and security checks are conducted early in the process.
The Ombudsman suggests that a solution to USCIS’ “funding dilemma” would be
for it to receive appropriations or for Congress to create a revolving fund account that
would include appropriated funds that could be replenished from future fees. With
respect to the Revolving Fund, USCIS has researched this and has found that even though
fees would eventually replenish the appropriated funds deposited in the fund, the
legislation required to enact such a vehicle is not deficit neutral. Therefore, the proposed
legislation has budget scorekeeping implications within the context of the scorekeeping
conventions of the Administration and the Congress.
Further, using appropriated funding to support USCIS is risky and financially
irresponsible because the demand for immigration benefits may change rapidly with little
notice. For example, appropriated funding provided for naturalization benefits could
likely be insufficient if there was an increase in the number of naturalization applications
submitted. In this instance, USCIS would have to cut back services (which would
increase processing times) to cover the costs of processing the additional applications.
Reliance on appropriated funding in the past has contributed to the funding
problems USCIS has faced recently. USCIS’ new fee rule eliminates this problem
because the fees are based on a robust model that incorporates all costs relating to
services thereby providing a more stable source of funding.
Pervasive and Serious Problems
The Ombudsman points out thirteen items that he believes are pervasive and
serious problems within USCIS.
A. Backlogs and Prolonged Processing Times
Throughout his report the Ombudsman speaks of applicants continuing to face lengthy
and costly waiting periods for benefits and states that prior backlogs continue to have a
significant ongoing impact. The Ombudsman also expresses concerns with respect to the
methods USCIS uses to calculate processing times and backlogs, and states that he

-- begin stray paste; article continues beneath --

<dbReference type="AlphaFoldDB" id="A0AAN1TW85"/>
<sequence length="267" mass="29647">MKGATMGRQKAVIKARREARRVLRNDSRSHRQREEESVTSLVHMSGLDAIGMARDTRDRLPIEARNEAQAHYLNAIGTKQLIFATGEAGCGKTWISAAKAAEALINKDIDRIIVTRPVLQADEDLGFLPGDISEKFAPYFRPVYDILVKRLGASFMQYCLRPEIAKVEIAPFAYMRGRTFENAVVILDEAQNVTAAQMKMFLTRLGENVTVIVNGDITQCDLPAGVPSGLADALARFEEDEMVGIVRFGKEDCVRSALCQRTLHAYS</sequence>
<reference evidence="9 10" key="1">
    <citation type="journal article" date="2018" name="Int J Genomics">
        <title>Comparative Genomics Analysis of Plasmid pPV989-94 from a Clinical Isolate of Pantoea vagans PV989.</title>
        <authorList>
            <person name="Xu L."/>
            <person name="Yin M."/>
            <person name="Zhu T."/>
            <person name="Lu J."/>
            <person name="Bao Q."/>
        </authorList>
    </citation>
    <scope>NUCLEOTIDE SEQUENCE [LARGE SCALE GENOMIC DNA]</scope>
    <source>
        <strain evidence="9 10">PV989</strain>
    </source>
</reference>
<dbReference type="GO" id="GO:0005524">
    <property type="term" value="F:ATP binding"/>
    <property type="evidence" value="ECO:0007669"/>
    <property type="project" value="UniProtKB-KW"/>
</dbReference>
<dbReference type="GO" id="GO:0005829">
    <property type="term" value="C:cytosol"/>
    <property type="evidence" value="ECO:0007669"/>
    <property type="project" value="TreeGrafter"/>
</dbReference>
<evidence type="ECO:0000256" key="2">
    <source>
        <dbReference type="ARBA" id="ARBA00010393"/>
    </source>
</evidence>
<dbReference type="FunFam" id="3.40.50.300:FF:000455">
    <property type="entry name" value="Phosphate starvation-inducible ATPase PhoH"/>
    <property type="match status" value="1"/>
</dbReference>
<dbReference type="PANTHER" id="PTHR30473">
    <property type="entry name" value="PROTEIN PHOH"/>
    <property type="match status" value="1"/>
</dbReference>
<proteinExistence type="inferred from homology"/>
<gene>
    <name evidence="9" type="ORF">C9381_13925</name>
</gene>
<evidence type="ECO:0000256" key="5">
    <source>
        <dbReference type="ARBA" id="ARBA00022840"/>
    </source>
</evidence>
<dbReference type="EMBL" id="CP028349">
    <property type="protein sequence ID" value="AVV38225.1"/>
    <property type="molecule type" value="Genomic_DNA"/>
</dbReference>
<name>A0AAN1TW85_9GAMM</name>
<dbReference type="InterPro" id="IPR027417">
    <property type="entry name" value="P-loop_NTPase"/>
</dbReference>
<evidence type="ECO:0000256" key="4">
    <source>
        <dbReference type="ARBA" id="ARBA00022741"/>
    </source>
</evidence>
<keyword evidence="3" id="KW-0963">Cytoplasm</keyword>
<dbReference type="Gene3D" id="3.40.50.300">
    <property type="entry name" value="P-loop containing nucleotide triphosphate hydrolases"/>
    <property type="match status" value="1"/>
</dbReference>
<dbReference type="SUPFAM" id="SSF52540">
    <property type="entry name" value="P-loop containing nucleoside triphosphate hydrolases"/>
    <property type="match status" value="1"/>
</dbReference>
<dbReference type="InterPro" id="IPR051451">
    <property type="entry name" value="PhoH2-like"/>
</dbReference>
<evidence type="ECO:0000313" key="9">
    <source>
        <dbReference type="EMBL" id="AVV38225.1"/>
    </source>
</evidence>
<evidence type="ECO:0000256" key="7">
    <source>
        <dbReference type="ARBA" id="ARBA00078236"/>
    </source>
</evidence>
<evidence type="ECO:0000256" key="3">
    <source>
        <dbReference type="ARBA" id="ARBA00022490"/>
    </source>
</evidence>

believes USCIS will not meet the clearly enunciated backlog elimination goal by the end
of FY 2006.
USCIS remains committed to eliminating the backlogs. USCIS has made great strides
while maintaining a proper focus on the quality of each decision, on national security,
and on public safety. The Administration and Congress, recognizing the importance of
this effort, have for the past several years supported USCIS’ efforts to eliminate the
backlog through appropriated funds. As reflected by the chart below, USCIS’ gross
backlog of over 3.8 million cases just two and a half years ago has been reduced to a net
backlog of fewer than 10,000 cases as of the end of September 2006.
In his report, the Ombudsman also points to significant discrepancies in current
processing times, and presents a snapshot of processing times for several product lines to
illustrate his point. However, his report does not take into account the significant
improvements that have occurred in the past year. These improvements are a result of a
core part of USCIS’ backlog elimination strategy, which has been to move work to
available capacity, and where necessary to detail staff to offices with backlogs to try to
bring greater nationwide consistency to service levels. USCIS developed, implemented,
and operates a staffing analysis model to determine the appropriate staffing needs of each
office. Through these steps, USCIS has made significant progress, and plans to continue
to work to bring greater consistency to service levels across offices.
The Ombudsman also expressed concern that over the course of this effort USCIS has
modified the methodology by which it calculates the backlog. The Ombudsman is
correct that USCIS has made some adjustments. A core part of the backlog elimination
effort has been not just to work through the backlog, but also to understand why cases
become backlogged. USCIS examined the backlog to identify the different types of
applications that were pending, why they were delayed, and options to address those
problems. This review helped USCIS identify and quantify the multiple reasons why
cases were backlogged. USCIS can now focus on where it can have the most immediate
and lasting effect on both backlogged applications and future filings.
Case systems do not allow USCIS to track discrete lapsed processing times for each
application to determine how many individual cases are outside the goal processing time.
Such a management tool is a core objective of USCIS’ transformation program.
However, in the interim, USCIS has developed a method to determine average processing
times. When USCIS began the backlog elimination initiative it established a
methodology to calculate backlogs. In general, a backlog exists when the volume of
pending cases exceeds the